“You have to tell the truth and then spin the story for marketing purposes,” says Stapleton. “Obviously you need good products but the success of many brands is linked to emotion. A strong story based in reality will bring your message and values to life in a way the consumer can believe in.”
Stapleton also launched the toddler and baby food brand Little Dish in 2005.
When his business partner Hillary Graves was expecting her first child she noticed there was a lack of fresh, healthy ready meals for toddlers. She created a range using ingredients most people would find in their kitchens. In a similar vein to Covent Garden Soup Co, brand storytelling is at the heart of the business.
Storytelling can set you apart from the competition
Another company with a strong story to tell is brewer and pub owner Adnams which was established in 1872. It is based in the Suffolk seaside town of Southwold and Adnams constantly reminds people of its work with local farmers and producers. It is also active in the community and has strong green credentials. It is, for example, committed to turning brewery waste into biogas.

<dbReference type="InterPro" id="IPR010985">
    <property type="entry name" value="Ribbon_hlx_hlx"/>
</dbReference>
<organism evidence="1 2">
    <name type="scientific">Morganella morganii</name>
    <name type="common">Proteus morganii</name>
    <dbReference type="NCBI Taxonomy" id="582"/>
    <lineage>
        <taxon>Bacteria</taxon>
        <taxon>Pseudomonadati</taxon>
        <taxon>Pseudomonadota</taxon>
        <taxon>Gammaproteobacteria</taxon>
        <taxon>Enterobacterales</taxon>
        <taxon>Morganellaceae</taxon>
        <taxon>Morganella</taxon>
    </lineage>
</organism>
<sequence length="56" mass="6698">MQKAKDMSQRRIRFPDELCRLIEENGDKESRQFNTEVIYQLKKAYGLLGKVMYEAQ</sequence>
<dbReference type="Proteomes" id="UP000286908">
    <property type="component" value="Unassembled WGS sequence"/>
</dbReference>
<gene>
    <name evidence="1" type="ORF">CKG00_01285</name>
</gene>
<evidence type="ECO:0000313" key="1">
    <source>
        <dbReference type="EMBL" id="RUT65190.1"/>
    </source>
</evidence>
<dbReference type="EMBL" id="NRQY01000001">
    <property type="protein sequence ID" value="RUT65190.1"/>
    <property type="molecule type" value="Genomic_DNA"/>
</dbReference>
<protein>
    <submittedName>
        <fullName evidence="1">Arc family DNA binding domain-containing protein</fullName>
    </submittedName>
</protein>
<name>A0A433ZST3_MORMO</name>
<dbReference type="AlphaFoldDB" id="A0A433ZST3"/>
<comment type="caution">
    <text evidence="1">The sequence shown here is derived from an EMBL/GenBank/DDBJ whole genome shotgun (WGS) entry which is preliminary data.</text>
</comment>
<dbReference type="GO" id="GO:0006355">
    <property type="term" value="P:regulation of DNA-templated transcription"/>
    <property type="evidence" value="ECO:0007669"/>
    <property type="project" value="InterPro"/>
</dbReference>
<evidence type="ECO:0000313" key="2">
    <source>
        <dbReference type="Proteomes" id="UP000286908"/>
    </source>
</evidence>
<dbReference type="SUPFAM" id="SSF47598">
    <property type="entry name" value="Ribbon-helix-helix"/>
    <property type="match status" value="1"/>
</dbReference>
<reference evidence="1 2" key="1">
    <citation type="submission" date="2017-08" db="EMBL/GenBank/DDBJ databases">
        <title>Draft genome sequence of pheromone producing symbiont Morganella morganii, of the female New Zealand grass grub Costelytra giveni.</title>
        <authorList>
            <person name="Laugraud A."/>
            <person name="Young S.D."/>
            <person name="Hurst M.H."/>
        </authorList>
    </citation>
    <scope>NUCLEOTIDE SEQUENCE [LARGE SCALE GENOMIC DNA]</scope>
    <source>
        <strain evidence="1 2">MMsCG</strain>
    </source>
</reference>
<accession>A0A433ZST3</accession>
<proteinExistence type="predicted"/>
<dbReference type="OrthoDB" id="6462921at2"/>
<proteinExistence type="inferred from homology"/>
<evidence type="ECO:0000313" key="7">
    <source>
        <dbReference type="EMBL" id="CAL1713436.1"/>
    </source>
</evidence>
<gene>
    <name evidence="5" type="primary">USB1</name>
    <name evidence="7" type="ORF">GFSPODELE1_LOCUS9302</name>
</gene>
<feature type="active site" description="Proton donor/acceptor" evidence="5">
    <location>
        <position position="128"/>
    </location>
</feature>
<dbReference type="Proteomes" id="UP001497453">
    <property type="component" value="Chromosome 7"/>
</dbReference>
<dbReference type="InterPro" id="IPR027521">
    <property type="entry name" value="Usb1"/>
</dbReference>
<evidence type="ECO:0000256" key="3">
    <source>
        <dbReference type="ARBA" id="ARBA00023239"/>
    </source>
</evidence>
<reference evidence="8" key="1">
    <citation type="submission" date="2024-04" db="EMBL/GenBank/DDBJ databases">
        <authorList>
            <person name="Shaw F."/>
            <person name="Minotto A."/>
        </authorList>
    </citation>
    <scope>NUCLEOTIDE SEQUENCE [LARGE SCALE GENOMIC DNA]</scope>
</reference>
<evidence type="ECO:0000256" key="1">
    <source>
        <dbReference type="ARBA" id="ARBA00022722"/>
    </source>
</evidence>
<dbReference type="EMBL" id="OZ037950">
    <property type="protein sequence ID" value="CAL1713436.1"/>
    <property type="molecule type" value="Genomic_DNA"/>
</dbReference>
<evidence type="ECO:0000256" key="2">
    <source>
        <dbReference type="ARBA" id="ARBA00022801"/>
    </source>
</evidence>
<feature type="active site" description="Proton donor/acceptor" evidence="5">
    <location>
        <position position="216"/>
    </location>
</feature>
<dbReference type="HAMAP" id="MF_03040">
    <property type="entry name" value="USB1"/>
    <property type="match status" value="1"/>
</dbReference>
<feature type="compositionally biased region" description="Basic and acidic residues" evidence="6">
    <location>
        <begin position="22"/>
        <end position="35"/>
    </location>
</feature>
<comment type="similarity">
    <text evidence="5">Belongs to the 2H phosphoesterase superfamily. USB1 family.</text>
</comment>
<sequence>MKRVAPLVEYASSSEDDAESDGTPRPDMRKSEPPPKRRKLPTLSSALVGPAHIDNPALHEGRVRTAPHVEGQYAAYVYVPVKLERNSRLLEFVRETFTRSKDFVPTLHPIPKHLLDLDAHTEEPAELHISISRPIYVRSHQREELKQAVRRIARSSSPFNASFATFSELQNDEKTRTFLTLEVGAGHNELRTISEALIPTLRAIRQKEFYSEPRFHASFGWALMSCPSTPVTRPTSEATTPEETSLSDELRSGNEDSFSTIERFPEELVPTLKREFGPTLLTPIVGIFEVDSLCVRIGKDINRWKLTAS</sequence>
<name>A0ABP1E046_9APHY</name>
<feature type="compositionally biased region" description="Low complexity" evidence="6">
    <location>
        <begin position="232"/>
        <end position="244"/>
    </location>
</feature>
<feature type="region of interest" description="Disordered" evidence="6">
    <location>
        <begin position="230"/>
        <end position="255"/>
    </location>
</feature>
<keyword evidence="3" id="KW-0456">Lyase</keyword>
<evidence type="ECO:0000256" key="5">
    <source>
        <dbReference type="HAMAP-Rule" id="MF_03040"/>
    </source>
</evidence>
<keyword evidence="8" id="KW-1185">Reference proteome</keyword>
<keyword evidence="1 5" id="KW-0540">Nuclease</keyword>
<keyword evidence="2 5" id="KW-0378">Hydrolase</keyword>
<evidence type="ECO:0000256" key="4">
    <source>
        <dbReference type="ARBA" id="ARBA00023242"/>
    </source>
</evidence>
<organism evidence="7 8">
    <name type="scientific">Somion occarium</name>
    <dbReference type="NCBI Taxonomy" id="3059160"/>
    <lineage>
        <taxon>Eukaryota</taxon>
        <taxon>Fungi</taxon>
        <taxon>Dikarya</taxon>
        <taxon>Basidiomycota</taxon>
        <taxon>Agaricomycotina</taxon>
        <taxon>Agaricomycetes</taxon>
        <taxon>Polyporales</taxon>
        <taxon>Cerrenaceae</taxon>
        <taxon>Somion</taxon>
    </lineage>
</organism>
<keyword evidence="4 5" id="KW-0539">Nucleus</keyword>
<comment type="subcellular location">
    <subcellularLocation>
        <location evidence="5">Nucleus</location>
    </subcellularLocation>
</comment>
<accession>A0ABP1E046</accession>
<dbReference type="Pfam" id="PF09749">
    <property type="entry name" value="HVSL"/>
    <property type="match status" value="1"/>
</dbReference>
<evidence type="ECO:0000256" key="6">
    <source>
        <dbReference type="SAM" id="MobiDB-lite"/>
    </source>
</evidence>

“A brand’s narrative can set a company apart in a competitive sector,” says Adnams marketing director Emma Hibbert.
Measuring the effectiveness of any brand story is never easy but Hibbert says it is possible, if not always scientific. “A strong story is engaging, and we know from the popularity of our brewery tours how it creates brand advocates and repeat sales.” When it comes to creating that engaging and authentic story, the marketing team will often work closely with the communications/PR department.
This is certainly the case at car giant Ford where PR is intrinsically linked with marketing to tell stories. Europe vice president of communications and public affairs Mark Truby, says a brand’s story can change consumer perceptions, especially if you want people to repeat the narrative on your behalf.